A1 H10 92 C C C G G G G G T T C T T A T T A C G T C C A T C C T G A G T C A A T T A C C C A T C T C T C C C C A A T C A A C A T T A C C T T A C C T G C A T
A2 H21 8 . . . . . . . . . . . . . . . . . . . . . . . . . . . . G . . . . . . . . . . . . . . . . . . . . . . . . . . . . . . . . . . . . . . . . . . . .
A3 H71 16 . . . . . . . . . . . . . . . . G . . . . . . . . . . . . . . . . . . . . . . . . . . . . . . . . . . . . . . . . . . . . . . . . . . . . . . . .
A4 H11 8 . . . . . . . . . . . . . . . . . . A . . . . . . . . . . . . . . . . . . . . . . . . . . . . . . . . . . . . . . . . . . . . . . . . . . . . . .
A5 H14 8 . . . . . . . . . . . . . . . . . . . . . . . . . . . . . . . . . . . . . . . . . . . . . . . T . . . . . . . . . . . . . . . . . . . . . . . . .
A6 H45 6 . . . . . . . . . . . . . . . . . . . . . . . . . . . . . . . . . . . C . . . . . . . . . . . . . . . . . . . . . . . . . . . . . . . . . . . . .
A7 H19 4 . . . . . . . . . . . . . . . . G . . . . . . . . . . . . . . T . . . . . . . . . . . . . . . . . . . . . . . . . . . . . . . . . . . . . . . . .
A8 H77 4 . . . . . . . . . . . . . . . . . . . . . . . . . . . . . . . . . . . . . . . . . . . . . . . . . . . . . . . . . . . . T . . . . . . . . . . . .
A9 H24 3 . . . . . . . . . . . . . . . . . . . . . . . . . . . . . . . . . . . . . . . . . . . . . . . . . . . . . . . . . . . . . . . . . . . . C . . . .
A10 H34 3 . . . . . . . . . . . . . . . . . . . . . . . . . . . . . . . . . . . . . . . . . . . . . . . . . . . . . . . . . . . . . . . . . . . . . A . . .
A11 H75 3 . . . . . . . . . . . . . . . . . . . . . . . . . . . . . . . . . . . . . . . . . . . . . . . . . . . . . . . . . . . . . . . . C . . . C . . . .
A12 H103 3 . . . . . . . . . . . . . . . . . . . . . . . . . . . . . . . . . . . . . . . . . . . . . . . . . . . . . . . . . . . C . . . . . . . . . . . . .
A13 H18 2 . . . . . . . . . . . . . . . . . . . . . . . . . . . . . . . T . . . . . . . . . . . . . . . . . . . . . . . . . . . . . . . . . . . . . . . . .
A14 H26 2 . . . . . . . . . . . . . . . . . . . . . . . C . . . . . . . . . . . . . . . . . . . . . . . . . . . . . . . . . . . . . . . . . . . . . . . . .
A15 H95 2 . . . . . . . . . . . . . . . . . T . . . . . . . . . . . . . . . . . . . . . . . . . . . . . . . . . . . . . . . . . . . . . . . . . . . . . . .
A16 H48 1 . . . . . . . . . . . . . . . C . . . . . . . . . . . . . . . . . . . . . . . . . . . . . . . . . . . . . . . . . . . . . . . . . G . . . . . . .
A17 H49 1 . . . . . . . . . . . . . . . . . . . . . . . . . . . . . . . T . . . C . . . . . . . . . . . . . . . . . . . . . . . . . . . . . . . . . . . . .
A18 H62 1 . . . . . . . . . . . C . . . . . . . . . . . . . . . . . . . . . . . . . . . . . . . . . . . . . . . . . . . . . . . . . . . . . . . . . . . . .
A19 H66 1 . . . . . . . . . . . . . . . . . . . . . . . . . . . . . . . . . . . . . . . . . . . . . . . . . . . . . . . . . G . . . . . . . . . . . . . . .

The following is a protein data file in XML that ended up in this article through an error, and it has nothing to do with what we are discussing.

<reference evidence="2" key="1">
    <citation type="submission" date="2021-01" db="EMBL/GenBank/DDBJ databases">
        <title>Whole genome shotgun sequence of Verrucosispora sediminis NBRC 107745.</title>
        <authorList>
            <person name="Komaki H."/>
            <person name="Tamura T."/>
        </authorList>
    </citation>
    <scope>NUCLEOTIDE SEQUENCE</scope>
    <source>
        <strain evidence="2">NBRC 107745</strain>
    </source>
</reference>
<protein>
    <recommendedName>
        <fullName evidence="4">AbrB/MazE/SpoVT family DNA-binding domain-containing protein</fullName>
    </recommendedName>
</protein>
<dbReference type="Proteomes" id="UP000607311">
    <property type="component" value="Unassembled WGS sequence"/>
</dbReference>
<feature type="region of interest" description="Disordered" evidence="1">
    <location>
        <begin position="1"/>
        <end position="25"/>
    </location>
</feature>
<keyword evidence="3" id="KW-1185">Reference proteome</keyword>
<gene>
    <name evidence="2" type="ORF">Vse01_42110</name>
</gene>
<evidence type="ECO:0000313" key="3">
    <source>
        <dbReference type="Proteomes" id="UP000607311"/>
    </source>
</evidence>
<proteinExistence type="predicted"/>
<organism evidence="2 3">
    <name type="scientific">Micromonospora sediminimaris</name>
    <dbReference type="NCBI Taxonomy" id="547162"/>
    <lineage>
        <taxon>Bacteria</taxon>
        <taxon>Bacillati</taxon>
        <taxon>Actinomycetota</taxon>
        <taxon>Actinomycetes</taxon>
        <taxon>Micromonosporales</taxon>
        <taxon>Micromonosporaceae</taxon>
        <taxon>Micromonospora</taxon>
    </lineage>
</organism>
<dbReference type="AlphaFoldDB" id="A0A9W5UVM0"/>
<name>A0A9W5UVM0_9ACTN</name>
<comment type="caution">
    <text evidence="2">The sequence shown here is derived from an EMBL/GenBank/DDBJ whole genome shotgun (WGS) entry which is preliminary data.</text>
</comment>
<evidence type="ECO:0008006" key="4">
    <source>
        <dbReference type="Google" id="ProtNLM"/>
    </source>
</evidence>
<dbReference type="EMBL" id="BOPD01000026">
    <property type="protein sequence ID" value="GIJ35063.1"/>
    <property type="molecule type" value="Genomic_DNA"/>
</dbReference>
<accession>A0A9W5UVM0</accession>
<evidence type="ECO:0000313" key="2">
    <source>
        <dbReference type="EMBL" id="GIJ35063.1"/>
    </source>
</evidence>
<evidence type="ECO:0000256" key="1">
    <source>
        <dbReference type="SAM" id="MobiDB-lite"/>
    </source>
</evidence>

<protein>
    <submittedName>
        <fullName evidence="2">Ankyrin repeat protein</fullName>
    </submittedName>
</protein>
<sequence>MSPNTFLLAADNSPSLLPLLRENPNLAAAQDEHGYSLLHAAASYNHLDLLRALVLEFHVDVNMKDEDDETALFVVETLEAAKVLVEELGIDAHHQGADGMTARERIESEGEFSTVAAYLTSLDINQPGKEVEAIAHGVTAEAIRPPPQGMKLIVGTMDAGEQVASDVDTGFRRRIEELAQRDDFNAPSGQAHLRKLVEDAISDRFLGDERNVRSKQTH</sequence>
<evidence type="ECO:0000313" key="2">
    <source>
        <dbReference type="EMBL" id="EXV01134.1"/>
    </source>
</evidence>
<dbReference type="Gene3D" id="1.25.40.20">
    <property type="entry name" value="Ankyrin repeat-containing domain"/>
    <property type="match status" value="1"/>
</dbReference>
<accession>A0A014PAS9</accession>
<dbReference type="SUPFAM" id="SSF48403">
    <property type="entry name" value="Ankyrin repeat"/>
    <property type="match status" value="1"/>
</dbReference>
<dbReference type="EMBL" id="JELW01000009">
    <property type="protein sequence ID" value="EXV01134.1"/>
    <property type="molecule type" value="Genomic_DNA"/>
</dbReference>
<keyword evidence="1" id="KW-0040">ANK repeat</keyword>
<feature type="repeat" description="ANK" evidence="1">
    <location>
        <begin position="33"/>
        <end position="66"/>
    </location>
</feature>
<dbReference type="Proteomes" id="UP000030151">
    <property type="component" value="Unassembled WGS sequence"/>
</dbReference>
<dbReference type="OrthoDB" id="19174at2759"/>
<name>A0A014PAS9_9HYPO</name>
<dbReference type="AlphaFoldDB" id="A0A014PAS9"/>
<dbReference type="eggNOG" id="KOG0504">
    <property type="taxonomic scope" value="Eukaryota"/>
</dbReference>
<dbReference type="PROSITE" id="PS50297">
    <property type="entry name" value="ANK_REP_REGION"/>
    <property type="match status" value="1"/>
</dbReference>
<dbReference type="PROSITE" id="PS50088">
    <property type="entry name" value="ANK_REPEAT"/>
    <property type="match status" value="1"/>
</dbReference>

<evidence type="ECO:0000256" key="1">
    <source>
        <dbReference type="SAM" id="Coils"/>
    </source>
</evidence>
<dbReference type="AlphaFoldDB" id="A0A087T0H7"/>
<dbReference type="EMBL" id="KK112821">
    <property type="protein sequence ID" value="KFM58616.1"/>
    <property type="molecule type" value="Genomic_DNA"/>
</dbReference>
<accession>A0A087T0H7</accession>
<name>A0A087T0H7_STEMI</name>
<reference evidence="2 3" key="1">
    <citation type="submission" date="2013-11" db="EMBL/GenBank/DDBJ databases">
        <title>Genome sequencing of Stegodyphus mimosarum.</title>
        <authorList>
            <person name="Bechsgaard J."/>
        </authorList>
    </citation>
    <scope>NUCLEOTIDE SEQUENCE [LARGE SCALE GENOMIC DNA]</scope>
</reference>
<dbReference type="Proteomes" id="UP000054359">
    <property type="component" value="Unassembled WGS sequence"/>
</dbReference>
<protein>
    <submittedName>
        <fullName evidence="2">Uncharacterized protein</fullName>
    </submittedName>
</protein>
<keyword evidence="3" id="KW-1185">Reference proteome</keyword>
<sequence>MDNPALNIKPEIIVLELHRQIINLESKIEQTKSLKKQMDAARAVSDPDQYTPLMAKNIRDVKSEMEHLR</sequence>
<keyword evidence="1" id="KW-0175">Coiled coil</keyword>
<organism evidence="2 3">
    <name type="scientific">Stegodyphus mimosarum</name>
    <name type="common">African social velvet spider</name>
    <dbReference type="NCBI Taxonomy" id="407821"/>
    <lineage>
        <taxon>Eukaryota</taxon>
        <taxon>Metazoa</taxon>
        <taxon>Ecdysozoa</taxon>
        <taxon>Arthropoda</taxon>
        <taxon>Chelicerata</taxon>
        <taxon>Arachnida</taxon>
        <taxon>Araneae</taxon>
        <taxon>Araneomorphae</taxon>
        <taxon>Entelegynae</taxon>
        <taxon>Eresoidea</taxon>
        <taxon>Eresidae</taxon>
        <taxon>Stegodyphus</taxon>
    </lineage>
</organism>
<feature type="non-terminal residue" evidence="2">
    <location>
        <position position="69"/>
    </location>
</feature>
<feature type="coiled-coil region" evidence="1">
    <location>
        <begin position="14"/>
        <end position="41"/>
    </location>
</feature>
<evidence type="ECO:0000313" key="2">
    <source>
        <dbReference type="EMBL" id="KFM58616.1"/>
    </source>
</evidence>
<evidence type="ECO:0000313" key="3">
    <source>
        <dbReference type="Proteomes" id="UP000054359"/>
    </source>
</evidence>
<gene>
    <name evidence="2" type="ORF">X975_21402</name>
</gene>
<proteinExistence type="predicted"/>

A20 H72 1 . . . . . . . . . . . . . . . . . . . . . . . . . . . . . . . . . . . . . . . . . . . . . . . . . . . . . . . . . . . . . . . . . . . . . . T . .
A21 H78 1 . . . . . . . . . . . . . . . . . . . . . . . . . . . . . . . . . . . . . . . . . . . . . . . . . . . . . . . . . . . . . . . . . . . T . . . . .
A22 H79 1 . . . . . . . . . . . . . . C . . . . . . . . . . . . . . . . . . . . . . . . . . . . . . . . . . . . . . . . . . . . . . . . . . . . . . . . . .
A23 H80 1 . . . . . . . . . . . . . . . . . . . . . . . . . . . . . . C . . . . . . . . . . . . . . . . . . . . . . . . . . . . . . . . . C . . . . . . . .
A24 H94 1 . . . . . . . . . . . . . . . . G . . . . . . . . . . . . . . . . . . . . T . . . . . . . . . . . . . . . . . . . . . . . . . . . . . . . . . . .
A25 H98 1 . . . . . . . . . C T . . . . . . . . . . . . . . . . . . . . . . . . . . T . . . . . . . . . T . . . . . . . . . . . . . . . . . . . . . . . . .
B1 H3 71 . . . . . . . . . . T . . . . . . . A . . . . C . . . . . . . T . . . . . . . . . . . . . . . . . T . . . . . . . . . . . . . . . . . . . . . . .
B2 H13 26 . . . . . . . . . . T . . . . . . . A . . . . C . . . . . . . T . . . . . . . . . . . . . . . . . T . . . T . . . . . . . . . . . . . . . . . . .
B3 H33 5 . . . . . . . . . . T . . . . . . . A . . . . C . . . . . . . T . . . . . . . . . . . . . . . . . T . . . . . . . . . . . . . . . . . . . A . . .
B4 H59 4 . . . . . . . . . . T . . . . . . . A . . . . C . . . . . . . T . . . . . . . . . . T . . . . . . T . . . . . . . . . . . . . . . . . . . . . . .
B5 H64 3 . . . . . . . . . . T . . . . . . . A . . . . C . . . . . . . T . . . C . T . . . . . . . . . . . T . . . . . . . . . . . . . . . . . . . . . . .
B6 H68 3 . . . . . . . . . . T . . . . . . . A . . . . C . . . . . . . T . . . . . . . . . . . . . C . . . T . . . . . . . . . . . . . . . . . . . . . . .
B7 H67 2 . . . . . . . . . . T . . . . . . . A . . . . C . . . . . . . T . . . C . . . . . . . . . . . . . T . . . . . . . . . . . . . . . . . . . . . . .
B8 H92 1 . . . . . . . . . . T . . C . . . . A . . . . C . . . . . . . T . . . . . . . . . . . . . . . . . T . . . . . . . . . . . . . . . . . . . . . . .
B9 H29 1 . . . . . . . . . . T . . . . . . . A . . . . C . . . . . . . T - . . . . . . A . . . C . . . . . . . . . . . . . . . . . . . . . . . . . . T . .
B10 H30 1 . . . . . . . . . . T . . . . . . . A . . . . C . . . . . . . T . T . . . . . . . . . . . . . T . T . . . . . . . . . . . . . . . . . . . A . . .
B11 H31 1 . . . . . . . . . . T . . . . . . . A . . . . C . . . . . . . T . . . . . . . . . . . . . . . . . T . . . . . . . . . . . . . . . . . . C . . . .
B12 H36 1 . . . . . . . T . . T . . . . . . . A . . . . C . . . . G . . T . . . . . . . . . . . . . . . . . T . . . . . . . . . . . . . . . . . . . A . . .
B13 H37 1 . . . . C C . T . . T . . . . . . . A . . . . C . . . . . . . T . . . . . . . . . . . . . . . . . T . . . . . . . . . . . . . . . . . . C . . . .
B14 H38 1 . . . . . . . . . . T . . . . . . . A . . . . C . . . . . . . T . . . . . . . . . . . . . C . . . T . . . . . . . . . . . . . . . . . . . A . . .